let $\Omega\subset M$ be an open and unbounded set in a smooth manifold $M$ with boundary $\partial \Omega$. Now let $p_t(x,y)$ be a non-negative fundamental solution to the heat equation on $\Omega$ which vanishes on the boundary $\partial \Omega$, i.e. for all $y\in \Omega$:

$(i) (\partial_t -\Delta_x )p_t(x,y)=0, \text{ }t>0, x\in \Omega,$

$(ii) p_t(\cdot, y)\rightarrow \delta_y, \text{ for }t\downarrow 0$

$(iii) p_t(x,y)=0, $ for $x\in\partial \Omega$.

I'm wondering if the function $p_t(x,y)$ has to be the heat kernel for $\Omega$, i.e. the minimal non-negative fundamental solution in y? If the domain $\Omega\subset M$ would be bounded, than the maximum principle would guarantee that $p_t(x,y)$ is minimal, i.e. is the heat kernel. But I do not know the answer in the unbounded case. Is $p_t(x,y)$ the minimal non-negative fundamental solution?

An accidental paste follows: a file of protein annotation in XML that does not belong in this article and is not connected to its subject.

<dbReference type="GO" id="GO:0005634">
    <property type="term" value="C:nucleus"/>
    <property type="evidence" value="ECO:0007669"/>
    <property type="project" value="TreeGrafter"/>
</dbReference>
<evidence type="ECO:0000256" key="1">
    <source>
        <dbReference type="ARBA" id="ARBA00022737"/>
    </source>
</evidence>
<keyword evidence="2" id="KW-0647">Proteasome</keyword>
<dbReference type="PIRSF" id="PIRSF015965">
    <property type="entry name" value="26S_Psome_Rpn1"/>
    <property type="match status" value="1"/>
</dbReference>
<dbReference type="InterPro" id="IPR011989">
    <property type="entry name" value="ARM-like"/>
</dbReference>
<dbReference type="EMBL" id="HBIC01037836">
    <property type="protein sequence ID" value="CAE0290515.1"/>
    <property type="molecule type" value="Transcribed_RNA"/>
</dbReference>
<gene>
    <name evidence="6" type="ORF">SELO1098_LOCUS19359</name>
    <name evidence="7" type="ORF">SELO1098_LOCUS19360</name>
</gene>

I would appreciate any help.

Best regards


Without imposing some growth condition at infinity, this is not to be expected. There are nonzero solution of the heat equation on the real line which satisfy a zero initial condition.


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